Stefan Shaffer, our New York Partner, shares the latest Private Capital Report for October 2022. Overall, liquidity conditions in the private market have changed considerably in Q4. The precipitous increase in the cost of capital is matched by a corresponding contraction in leverage multiples. Read the full report below.
Private Market Is Solidly in “Risk-off” Mode
We are making comprehensive modifications to its pricing and leverage metrics for October. In fact, this month’s credit spreads and leverage multiple adjustments represent the most prohibitive single-month revisions to the update in more than 10 years. There is little doubt that the private market is solidly in “risk-off” mode, as institutional lenders dance the “Back Off Boogaloo.”
We are increasing credit spreads across the board this month by a minimum of 50 basis points for the highest quality senior bank debt, 100 – 200 basis points for non-bank senior debt and unitranche facilities, and up to 300 basis points for subordinated debt. While the recent spike in credit spreads is striking, taken in combination with the unprecedented rise in the underlying SOFR base rates (SOFR was .05% in January, and 3.05% as of October 11th), the delta in an issuer’s cost of capital from Q1 and Q4 2022 is nothing short of draconian.
Higher Cost of Capital Means Tighter Fixed Charge Coverage Ratios
Not surprisingly, the precipitous increase in the cost of capital is matched by a corresponding contraction in leverage multiples (ranging ~0.50x – 1.50x turns of EBITDA). After all, the higher cost of capital translates to tighter fixed charge coverage ratios and given the current anemic expectations for future macroeconomic growth (or potentially, recession) in 2023, lenders are understandably reticent to consider stretching their leverage tolerances. While most commercial banks still reference the “3/4 Box” (i.e., 3.0x senior debt by 4.0x total debt) for most lower middle market issuers, the “box” has devolved into a “2.5/4.0 Box.”
SPP’s anecdotal experience is consistent with this transition, as commercial banks are rarely stretching to 3.0x senior debt for cash flow loans, defaulting to a range between 2.00x – 2.50x for issuers with less than $10 million in LTM EBITDA, and 2.25x –2.75x for issuers with less than $20 million in LTM EBITDA. Generally, for issuers to gain more than 3.0x senior debt, a minimum of $25 million in LTM EBITDA is required.
There is ample support for the current bearish perspective in the private credit markets. The September non-farm payrolls report was strong and narrowly missed analyst expectations, almost guaranteeing another 0.75% increase in the fed funds rate at the November FOMC meeting (which will also push SOFR rates higher). Institutional lenders continue to question the Fed’s capacity to engineer a “soft-landing,” and expectations for a sustained credit downcycle have become the norm. In September, North American corporate debt downgrades accelerated and tripled the number of corresponding upgrades.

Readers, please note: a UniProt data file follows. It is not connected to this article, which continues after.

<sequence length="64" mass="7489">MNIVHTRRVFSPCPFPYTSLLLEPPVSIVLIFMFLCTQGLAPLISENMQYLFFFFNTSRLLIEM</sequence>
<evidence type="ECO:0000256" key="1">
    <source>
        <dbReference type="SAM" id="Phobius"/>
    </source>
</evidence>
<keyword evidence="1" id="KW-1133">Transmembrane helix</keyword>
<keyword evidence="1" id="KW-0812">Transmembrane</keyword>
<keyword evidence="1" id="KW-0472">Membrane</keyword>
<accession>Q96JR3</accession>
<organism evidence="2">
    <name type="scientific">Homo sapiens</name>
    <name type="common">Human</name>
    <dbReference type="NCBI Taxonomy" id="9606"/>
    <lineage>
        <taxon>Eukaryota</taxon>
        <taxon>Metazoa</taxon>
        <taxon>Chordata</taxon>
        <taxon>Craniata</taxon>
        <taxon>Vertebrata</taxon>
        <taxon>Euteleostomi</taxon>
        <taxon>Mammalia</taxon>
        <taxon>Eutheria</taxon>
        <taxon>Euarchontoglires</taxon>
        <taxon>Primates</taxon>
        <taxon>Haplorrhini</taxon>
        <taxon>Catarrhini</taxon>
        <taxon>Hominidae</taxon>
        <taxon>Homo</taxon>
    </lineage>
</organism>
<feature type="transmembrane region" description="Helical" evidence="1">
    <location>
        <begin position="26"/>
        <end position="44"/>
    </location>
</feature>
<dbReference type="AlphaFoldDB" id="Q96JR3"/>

Deal Activity Slowed in H2 2022
The more challenging issuance environment has produced two unique consequences in the private capital markets. First off, deal activity has fallen off a cliff. As noted by Prequin, “Private debt deal activity in North America has slowed in the second half of 2022 so far, with the number of deals dropping to just over 100 in Q3 this year. Since the recent high of $78.8 billion in Q2 2021, aggregate deal value has fluctuated, averaging $42.7 billion per quarter. In Q3 2022 aggregate deal value registered only $12.1 billion.” Similarly, Debtwire Par reports that institutional leveraged loan issuance plummeted 68% from the same period last year, and in the third quarter, institutional loan issuance totaled just $28.6 billion, roughly half of the $52.1 billion in volume seen in January of 2022 alone.
Another unique shift developing in the private market are the dynamics and disparities evolving between the non-bank unitranche lending community and traditional bifurcated senior/sub tranche lending constituencies. For the last five years (when LIBOR, then SOFR) ranged between 0.00% – 0.25%, non-bank direct lenders largely disintermediated the traditional bifurcated senior/sub structures. Assuming a scenario for a $10 million EBITDA issuer seeking 4.0x leverage, a 3.0x (L + 3.0%) leverage bank deal combined with a 1.0x leverage of sub debt (12.0% fixed rate) was virtually identical in cost to a 4.0x unitranche facility priced at S + 6.00%. Given that fact that the non-bank lending community typically required minimal amortization (~1.00% – 2.50% amortization per annum) and could generally provide significantly more flexible and expansive covenants, non-bank unitranche providers would often prevail against their bifurcated counterparts. However, with SOFR now over 3.0%, and with average unitranche pricing at S + 7.00% for most middle market issuers, the balance is shifting back toward senior/sub structures. Using the same example above, (a $10 million EBITDA issuer and a 3.0x/4.0x senior/sub structure vs a 4.0x unitranche structure), the cost comparison has shifted largely in favor of the bifurcated senior/sub structure due to a cheaper blended cost of capital (8.38% vs. 10.05%). Even with a more conservative bank case of 2.5x/4.0x, the cost savings of a bifurcated deal is still ~100 basis points lower than a comparable unitranche. While unitranche providers still offer significantly lower required amortization, and generally more flexible covenant restrictions, it is becoming increasingly difficult for issuers to swallow “senior” debt at a blended cost of capital in excess of 10.0%.